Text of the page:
Vachier-Lagrave Wins Opening Blitz As Norway Chess Takes Off | Update: VIDEO

Vachier-Lagrave Wins Opening Blitz As Norway Chess Takes Off | Update: VIDEO

| 42 | Chess Event Coverage

On Monday morning GM Maxime Vachier-Lagrave traveled from León, Spain via Paris to Stavanger. He arrived just minutes before the afternoon's press conference and eventually he won the Norway Chess blitz tournament in the evening.

It was only in April, during the Shamkir Chess tournament, that Vachier-Lagrave was invited to the 2015 Norway Chess tournament. At that moment he had already signed a contract with the Masters Tournament in León, and so he was playing chess in Spain on Sunday, and in Norway on Monday.

Check out our video report of the first day in Stavanger:

He traveled by car from Léon to Madrid and then flew to Paris and further to Stavanger on Monday morning. For a moment it seemed that the French GM might encounter some problems...

...but eventually everything ended all right: Vachier-Lagrave arrived in time at Stavanger airport. His name wasn't there, but instead Karjakin's could be seen, as the airport crew had mistakenly used last year's list to welcome the players:


MVL arrived in the hotel just minutes before the opening press conference. By then, nobody guessed that he would claim victory in the blitz tournament later that day.

The press conference started with some welcoming words by Stavanger's mayor Christine Sagen Helgø, and then it was time for the new Grand Chess Tour to be opened. Its ambassador, Garry Kasparov, had the honor to do so.

“It's an important day for chess,” Kasparov said. “I guess it's the first time since the GMA World Cup in the 1980s that the world champion is competing with other leading players on a regular basis.”

Garry Kasparov compared the Grand Chess Tour with the GMA period in the 1980s.

Rumors were finally confirmed that the plan is to include a fourth tournament in Jakarta, Indonesia in the 2016 Grand Chess Tour. The main idea is to have tournaments in all continents, “so that all the continents will have a chance to see all the best players in action,” explained Kasparov. “Wish us luck,” he added.

Then, all players were invited on stage, and all were asked one or two questions. Hikaru Nakamura had told Norwegian media that he finds Magnus Carlsen's style a bit dry, and he elaborated: “Well, it was an honest answer, I mean, he's the most consistent.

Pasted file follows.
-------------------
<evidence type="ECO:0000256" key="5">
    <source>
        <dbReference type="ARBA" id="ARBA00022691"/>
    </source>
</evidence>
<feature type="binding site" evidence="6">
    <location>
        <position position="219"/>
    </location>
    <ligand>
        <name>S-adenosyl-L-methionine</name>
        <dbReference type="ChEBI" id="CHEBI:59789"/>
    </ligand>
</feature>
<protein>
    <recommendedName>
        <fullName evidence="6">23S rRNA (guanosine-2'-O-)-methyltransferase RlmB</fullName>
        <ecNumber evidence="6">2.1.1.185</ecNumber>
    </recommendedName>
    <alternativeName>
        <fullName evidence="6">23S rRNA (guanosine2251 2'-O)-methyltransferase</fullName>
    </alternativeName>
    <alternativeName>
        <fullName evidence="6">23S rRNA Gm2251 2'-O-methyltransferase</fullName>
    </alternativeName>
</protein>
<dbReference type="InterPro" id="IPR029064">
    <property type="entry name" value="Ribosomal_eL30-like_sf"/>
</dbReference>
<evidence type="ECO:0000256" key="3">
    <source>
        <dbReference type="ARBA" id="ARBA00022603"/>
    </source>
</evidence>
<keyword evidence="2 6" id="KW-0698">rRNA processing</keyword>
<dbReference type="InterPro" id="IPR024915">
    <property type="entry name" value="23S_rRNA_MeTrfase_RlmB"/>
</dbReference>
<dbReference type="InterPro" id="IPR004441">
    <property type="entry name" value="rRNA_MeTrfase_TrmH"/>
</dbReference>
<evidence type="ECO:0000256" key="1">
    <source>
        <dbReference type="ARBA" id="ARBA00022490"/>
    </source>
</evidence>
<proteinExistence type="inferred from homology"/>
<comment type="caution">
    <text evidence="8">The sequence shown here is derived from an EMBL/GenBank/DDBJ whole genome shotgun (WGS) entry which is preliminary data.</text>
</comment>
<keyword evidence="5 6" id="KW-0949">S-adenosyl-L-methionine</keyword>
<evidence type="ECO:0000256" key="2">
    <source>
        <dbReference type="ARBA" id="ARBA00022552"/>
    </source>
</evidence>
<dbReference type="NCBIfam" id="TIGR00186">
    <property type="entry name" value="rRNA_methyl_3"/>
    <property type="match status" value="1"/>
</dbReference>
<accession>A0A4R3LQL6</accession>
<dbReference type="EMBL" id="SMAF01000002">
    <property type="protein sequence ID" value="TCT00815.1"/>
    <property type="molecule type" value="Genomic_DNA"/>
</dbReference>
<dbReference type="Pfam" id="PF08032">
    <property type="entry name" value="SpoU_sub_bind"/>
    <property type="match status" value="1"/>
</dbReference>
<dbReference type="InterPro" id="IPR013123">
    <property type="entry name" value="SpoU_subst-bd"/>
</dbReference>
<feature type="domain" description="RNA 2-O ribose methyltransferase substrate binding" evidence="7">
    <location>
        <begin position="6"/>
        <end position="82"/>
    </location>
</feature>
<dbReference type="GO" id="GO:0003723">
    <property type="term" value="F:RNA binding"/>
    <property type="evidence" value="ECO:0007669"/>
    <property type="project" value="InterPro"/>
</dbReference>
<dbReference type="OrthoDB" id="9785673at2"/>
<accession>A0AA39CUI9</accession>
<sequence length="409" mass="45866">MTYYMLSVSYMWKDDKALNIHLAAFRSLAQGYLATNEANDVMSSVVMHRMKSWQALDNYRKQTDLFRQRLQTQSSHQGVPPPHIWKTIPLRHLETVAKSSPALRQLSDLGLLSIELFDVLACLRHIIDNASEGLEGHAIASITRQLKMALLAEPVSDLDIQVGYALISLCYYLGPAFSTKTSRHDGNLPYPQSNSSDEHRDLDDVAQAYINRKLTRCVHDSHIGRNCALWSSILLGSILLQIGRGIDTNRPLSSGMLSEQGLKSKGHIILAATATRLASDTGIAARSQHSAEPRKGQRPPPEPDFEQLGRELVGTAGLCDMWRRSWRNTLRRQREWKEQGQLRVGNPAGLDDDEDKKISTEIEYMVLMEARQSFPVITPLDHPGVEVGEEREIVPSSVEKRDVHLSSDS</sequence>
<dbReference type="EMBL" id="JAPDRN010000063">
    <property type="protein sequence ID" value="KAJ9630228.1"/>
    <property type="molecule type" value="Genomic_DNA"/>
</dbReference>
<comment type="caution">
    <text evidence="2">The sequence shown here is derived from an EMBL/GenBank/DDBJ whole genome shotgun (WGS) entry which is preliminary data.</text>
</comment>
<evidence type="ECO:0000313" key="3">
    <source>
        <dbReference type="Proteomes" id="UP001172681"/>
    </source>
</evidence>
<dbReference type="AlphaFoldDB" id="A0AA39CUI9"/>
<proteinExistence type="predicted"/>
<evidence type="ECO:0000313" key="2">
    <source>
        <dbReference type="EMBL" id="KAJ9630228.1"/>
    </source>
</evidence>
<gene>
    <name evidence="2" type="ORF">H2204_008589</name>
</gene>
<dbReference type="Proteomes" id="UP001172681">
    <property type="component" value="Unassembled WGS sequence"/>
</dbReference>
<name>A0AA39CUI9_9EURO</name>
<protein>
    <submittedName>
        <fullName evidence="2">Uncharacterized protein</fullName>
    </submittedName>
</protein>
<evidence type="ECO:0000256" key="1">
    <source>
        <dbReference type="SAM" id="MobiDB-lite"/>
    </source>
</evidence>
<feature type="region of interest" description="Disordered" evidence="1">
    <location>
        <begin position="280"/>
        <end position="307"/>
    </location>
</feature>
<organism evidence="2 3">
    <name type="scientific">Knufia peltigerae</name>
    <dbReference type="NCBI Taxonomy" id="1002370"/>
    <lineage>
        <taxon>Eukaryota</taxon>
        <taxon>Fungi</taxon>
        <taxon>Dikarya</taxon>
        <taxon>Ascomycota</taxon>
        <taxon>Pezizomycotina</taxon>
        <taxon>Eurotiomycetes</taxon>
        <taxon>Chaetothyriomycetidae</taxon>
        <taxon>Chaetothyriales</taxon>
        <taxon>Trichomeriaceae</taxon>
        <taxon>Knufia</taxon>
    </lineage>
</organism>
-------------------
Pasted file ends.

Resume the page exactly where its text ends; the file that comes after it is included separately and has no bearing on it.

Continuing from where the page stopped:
“Sometimes you have to play that way to be the most consistent and to not lose. That's why he's the world champion.”

The 10 players at the press conference.

Carlsen explained why he recently stopped drinking orange juice. “It's a way to be more calm during games,” he said, adding: “Unfortunately that will lead to more dry, boring chess!”

At the end of the day, Carlsen would finish the theme like this:

Players, organizers, journalists, sponsors and guests were then taken by boat to the beautiful Flor & Fjære island. The media representatives arrived first, and for them there was time enough for a tour by the daughter-in-law of the owner of the island, which is basically a family business.

It started as a farm in 1965, even though it was an island with mostly rocks. The farmer started to plant flowers for his wife to make bouquets, and this kept expanding. The garden is 10 ten times as big as seven years ago.

Many of the flowers only last for one season; each year 50,000 new ones are planted.

All of these fish have their own names, supposedly.

At about 5:30pm the blitz tournament started in the island's restaurant. The time control was 3 minutes plus 2 seconds increment, and the tiebreaks were the number of games as Black, the number of games won, the number ofgames won as Black, and finally a coin toss.

Vachier-Lagrave was the only player to start with 3.0/3, and that included a win over the world champ. The start was similar to their game in Shamkir in April, but then something went wrong for Black and Carlsen got a winning position — only to spoil it afterward.

It was Nakamura who inflicted the first loss upon the Frenchman — rather convincingly:

Kris Littlejohn is joining Nakamura again, in Khanty-Mansiysk and now here.

In the same round Carlsen tried the King's Gambit as White against Levon Aronian. Instead of trying to refute it, the Armenian latter chose one of the many solid variations, and easily equalized. It became exciting briefly, but then it was a draw anyway.

Who's afraid of the King's Gambit? Certainly not Aronian.

Big mistakes are inevitable at this time control. The blunder of the day was by Vishy Anand, who was winning by move 22, but with seconds on the clock went from +9 to -9 in a queen ending: